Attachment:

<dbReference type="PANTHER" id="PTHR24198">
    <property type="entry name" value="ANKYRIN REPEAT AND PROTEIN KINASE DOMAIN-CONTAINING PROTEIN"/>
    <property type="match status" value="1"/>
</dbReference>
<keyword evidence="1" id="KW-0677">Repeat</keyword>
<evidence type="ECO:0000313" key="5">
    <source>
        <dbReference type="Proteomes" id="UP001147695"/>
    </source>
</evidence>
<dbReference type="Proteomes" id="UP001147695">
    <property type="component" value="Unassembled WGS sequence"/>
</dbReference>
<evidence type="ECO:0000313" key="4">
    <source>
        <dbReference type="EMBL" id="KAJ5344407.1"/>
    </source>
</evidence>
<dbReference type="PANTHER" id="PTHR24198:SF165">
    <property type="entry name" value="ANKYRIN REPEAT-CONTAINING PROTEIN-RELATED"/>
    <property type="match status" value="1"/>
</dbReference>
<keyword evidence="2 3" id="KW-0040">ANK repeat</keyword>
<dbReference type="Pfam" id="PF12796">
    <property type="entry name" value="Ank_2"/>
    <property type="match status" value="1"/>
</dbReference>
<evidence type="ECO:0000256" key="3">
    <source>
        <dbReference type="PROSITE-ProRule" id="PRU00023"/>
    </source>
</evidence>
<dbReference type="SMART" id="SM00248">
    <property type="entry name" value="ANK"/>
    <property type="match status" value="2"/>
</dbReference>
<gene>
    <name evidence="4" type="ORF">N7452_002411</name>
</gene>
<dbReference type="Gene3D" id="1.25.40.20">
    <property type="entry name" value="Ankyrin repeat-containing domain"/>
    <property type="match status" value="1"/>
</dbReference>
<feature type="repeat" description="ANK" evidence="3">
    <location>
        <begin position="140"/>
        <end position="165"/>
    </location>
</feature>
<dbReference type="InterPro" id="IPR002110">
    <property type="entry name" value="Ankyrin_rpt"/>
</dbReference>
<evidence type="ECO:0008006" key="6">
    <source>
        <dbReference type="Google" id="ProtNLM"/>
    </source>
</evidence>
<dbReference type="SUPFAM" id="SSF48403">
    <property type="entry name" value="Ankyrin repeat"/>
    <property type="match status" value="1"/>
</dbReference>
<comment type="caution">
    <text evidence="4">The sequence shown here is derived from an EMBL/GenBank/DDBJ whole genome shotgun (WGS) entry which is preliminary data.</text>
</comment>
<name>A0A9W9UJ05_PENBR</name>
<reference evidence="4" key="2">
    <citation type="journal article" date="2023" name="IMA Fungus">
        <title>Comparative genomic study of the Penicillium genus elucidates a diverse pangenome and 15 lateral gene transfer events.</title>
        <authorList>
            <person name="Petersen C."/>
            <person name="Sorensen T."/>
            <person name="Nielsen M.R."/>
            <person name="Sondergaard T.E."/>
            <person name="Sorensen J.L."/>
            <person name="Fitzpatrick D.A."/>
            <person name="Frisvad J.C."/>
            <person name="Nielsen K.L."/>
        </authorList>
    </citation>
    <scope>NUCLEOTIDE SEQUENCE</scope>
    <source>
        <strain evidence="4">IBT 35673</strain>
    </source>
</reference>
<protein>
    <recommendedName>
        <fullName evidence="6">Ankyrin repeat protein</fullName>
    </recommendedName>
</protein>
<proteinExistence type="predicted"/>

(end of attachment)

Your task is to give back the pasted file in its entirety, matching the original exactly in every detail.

<dbReference type="PANTHER" id="PTHR24198">
    <property type="entry name" value="ANKYRIN REPEAT AND PROTEIN KINASE DOMAIN-CONTAINING PROTEIN"/>
    <property type="match status" value="1"/>
</dbReference>
<keyword evidence="1" id="KW-0677">Repeat</keyword>
<evidence type="ECO:0000313" key="5">
    <source>
        <dbReference type="Proteomes" id="UP001147695"/>
    </source>
</evidence>
<dbReference type="Proteomes" id="UP001147695">
    <property type="component" value="Unassembled WGS sequence"/>
</dbReference>
<evidence type="ECO:0000313" key="4">
    <source>
        <dbReference type="EMBL" id="KAJ5344407.1"/>
    </source>
</evidence>
<dbReference type="PANTHER" id="PTHR24198:SF165">
    <property type="entry name" value="ANKYRIN REPEAT-CONTAINING PROTEIN-RELATED"/>
    <property type="match status" value="1"/>
</dbReference>
<keyword evidence="2 3" id="KW-0040">ANK repeat</keyword>
<dbReference type="Pfam" id="PF12796">
    <property type="entry name" value="Ank_2"/>
    <property type="match status" value="1"/>
</dbReference>
<evidence type="ECO:0000256" key="3">
    <source>
        <dbReference type="PROSITE-ProRule" id="PRU00023"/>
    </source>
</evidence>
<dbReference type="SMART" id="SM00248">
    <property type="entry name" value="ANK"/>
    <property type="match status" value="2"/>
</dbReference>
<gene>
    <name evidence="4" type="ORF">N7452_002411</name>
</gene>
<dbReference type="Gene3D" id="1.25.40.20">
    <property type="entry name" value="Ankyrin repeat-containing domain"/>
    <property type="match status" value="1"/>
</dbReference>
<feature type="repeat" description="ANK" evidence="3">
    <location>
        <begin position="140"/>
        <end position="165"/>
    </location>
</feature>
<dbReference type="InterPro" id="IPR002110">
    <property type="entry name" value="Ankyrin_rpt"/>
</dbReference>
<evidence type="ECO:0008006" key="6">
    <source>
        <dbReference type="Google" id="ProtNLM"/>
    </source>
</evidence>
<dbReference type="SUPFAM" id="SSF48403">
    <property type="entry name" value="Ankyrin repeat"/>
    <property type="match status" value="1"/>
</dbReference>
<comment type="caution">
    <text evidence="4">The sequence shown here is derived from an EMBL/GenBank/DDBJ whole genome shotgun (WGS) entry which is preliminary data.</text>
</comment>
<name>A0A9W9UJ05_PENBR</name>
<reference evidence="4" key="2">
    <citation type="journal article" date="2023" name="IMA Fungus">
        <title>Comparative genomic study of the Penicillium genus elucidates a diverse pangenome and 15 lateral gene transfer events.</title>
        <authorList>
            <person name="Petersen C."/>
            <person name="Sorensen T."/>
            <person name="Nielsen M.R."/>
            <person name="Sondergaard T.E."/>
            <person name="Sorensen J.L."/>
            <person name="Fitzpatrick D.A."/>
            <person name="Frisvad J.C."/>
            <person name="Nielsen K.L."/>
        </authorList>
    </citation>
    <scope>NUCLEOTIDE SEQUENCE</scope>
    <source>
        <strain evidence="4">IBT 35673</strain>
    </source>
</reference>
<protein>
    <recommendedName>
        <fullName evidence="6">Ankyrin repeat protein</fullName>
    </recommendedName>
</protein>
<proteinExistence type="predicted"/>